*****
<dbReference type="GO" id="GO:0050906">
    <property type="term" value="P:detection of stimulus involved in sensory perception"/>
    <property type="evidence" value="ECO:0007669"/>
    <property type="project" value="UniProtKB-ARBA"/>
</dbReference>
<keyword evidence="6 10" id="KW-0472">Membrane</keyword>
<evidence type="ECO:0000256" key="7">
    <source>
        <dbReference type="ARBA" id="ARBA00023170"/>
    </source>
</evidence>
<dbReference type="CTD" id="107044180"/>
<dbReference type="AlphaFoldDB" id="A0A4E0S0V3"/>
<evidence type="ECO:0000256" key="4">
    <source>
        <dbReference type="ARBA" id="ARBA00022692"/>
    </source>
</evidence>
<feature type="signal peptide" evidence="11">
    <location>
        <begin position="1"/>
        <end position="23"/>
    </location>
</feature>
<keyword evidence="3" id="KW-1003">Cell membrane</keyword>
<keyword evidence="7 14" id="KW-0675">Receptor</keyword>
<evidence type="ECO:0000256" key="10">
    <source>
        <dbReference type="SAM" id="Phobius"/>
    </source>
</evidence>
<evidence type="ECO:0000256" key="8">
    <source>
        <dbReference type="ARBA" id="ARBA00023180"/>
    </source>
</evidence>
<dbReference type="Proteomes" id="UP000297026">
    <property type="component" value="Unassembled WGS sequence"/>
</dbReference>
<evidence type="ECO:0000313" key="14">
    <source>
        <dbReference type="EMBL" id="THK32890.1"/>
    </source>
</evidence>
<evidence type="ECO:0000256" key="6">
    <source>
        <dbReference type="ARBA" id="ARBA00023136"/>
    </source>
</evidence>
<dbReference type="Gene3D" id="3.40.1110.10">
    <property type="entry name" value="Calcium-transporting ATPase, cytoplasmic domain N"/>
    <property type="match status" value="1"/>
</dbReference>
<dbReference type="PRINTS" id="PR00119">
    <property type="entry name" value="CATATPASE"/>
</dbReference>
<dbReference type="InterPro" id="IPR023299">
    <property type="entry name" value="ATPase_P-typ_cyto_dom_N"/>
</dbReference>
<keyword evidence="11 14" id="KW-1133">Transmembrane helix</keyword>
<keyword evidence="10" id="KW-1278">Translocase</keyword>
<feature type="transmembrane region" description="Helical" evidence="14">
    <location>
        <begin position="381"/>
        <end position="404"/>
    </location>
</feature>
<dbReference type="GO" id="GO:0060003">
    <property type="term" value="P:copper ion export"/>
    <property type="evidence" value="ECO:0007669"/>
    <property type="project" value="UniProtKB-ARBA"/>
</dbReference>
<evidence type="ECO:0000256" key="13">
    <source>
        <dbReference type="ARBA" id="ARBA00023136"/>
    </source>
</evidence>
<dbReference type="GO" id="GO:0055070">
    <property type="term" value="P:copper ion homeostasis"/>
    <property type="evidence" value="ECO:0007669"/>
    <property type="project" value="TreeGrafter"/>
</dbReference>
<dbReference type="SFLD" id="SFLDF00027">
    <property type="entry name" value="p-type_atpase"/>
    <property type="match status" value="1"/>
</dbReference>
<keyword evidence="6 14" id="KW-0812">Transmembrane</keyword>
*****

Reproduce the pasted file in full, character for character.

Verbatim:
<dbReference type="GO" id="GO:0050906">
    <property type="term" value="P:detection of stimulus involved in sensory perception"/>
    <property type="evidence" value="ECO:0007669"/>
    <property type="project" value="UniProtKB-ARBA"/>
</dbReference>
<keyword evidence="6 10" id="KW-0472">Membrane</keyword>
<evidence type="ECO:0000256" key="7">
    <source>
        <dbReference type="ARBA" id="ARBA00023170"/>
    </source>
</evidence>
<dbReference type="CTD" id="107044180"/>
<dbReference type="AlphaFoldDB" id="A0A4E0S0V3"/>
<evidence type="ECO:0000256" key="4">
    <source>
        <dbReference type="ARBA" id="ARBA00022692"/>
    </source>
</evidence>
<feature type="signal peptide" evidence="11">
    <location>
        <begin position="1"/>
        <end position="23"/>
    </location>
</feature>
<keyword evidence="3" id="KW-1003">Cell membrane</keyword>
<keyword evidence="7 14" id="KW-0675">Receptor</keyword>
<evidence type="ECO:0000256" key="10">
    <source>
        <dbReference type="SAM" id="Phobius"/>
    </source>
</evidence>
<evidence type="ECO:0000256" key="8">
    <source>
        <dbReference type="ARBA" id="ARBA00023180"/>
    </source>
</evidence>
<dbReference type="Proteomes" id="UP000297026">
    <property type="component" value="Unassembled WGS sequence"/>
</dbReference>
<evidence type="ECO:0000313" key="14">
    <source>
        <dbReference type="EMBL" id="THK32890.1"/>
    </source>
</evidence>
<evidence type="ECO:0000256" key="6">
    <source>
        <dbReference type="ARBA" id="ARBA00023136"/>
    </source>
</evidence>
<dbReference type="Gene3D" id="3.40.1110.10">
    <property type="entry name" value="Calcium-transporting ATPase, cytoplasmic domain N"/>
    <property type="match status" value="1"/>
</dbReference>
<dbReference type="PRINTS" id="PR00119">
    <property type="entry name" value="CATATPASE"/>
</dbReference>
<dbReference type="InterPro" id="IPR023299">
    <property type="entry name" value="ATPase_P-typ_cyto_dom_N"/>
</dbReference>
<keyword evidence="11 14" id="KW-1133">Transmembrane helix</keyword>
<keyword evidence="10" id="KW-1278">Translocase</keyword>
<feature type="transmembrane region" description="Helical" evidence="14">
    <location>
        <begin position="381"/>
        <end position="404"/>
    </location>
</feature>
<dbReference type="GO" id="GO:0060003">
    <property type="term" value="P:copper ion export"/>
    <property type="evidence" value="ECO:0007669"/>
    <property type="project" value="UniProtKB-ARBA"/>
</dbReference>
<evidence type="ECO:0000256" key="13">
    <source>
        <dbReference type="ARBA" id="ARBA00023136"/>
    </source>
</evidence>
<dbReference type="GO" id="GO:0055070">
    <property type="term" value="P:copper ion homeostasis"/>
    <property type="evidence" value="ECO:0007669"/>
    <property type="project" value="TreeGrafter"/>
</dbReference>
<dbReference type="SFLD" id="SFLDF00027">
    <property type="entry name" value="p-type_atpase"/>
    <property type="match status" value="1"/>
</dbReference>
<keyword evidence="6 14" id="KW-0812">Transmembrane</keyword>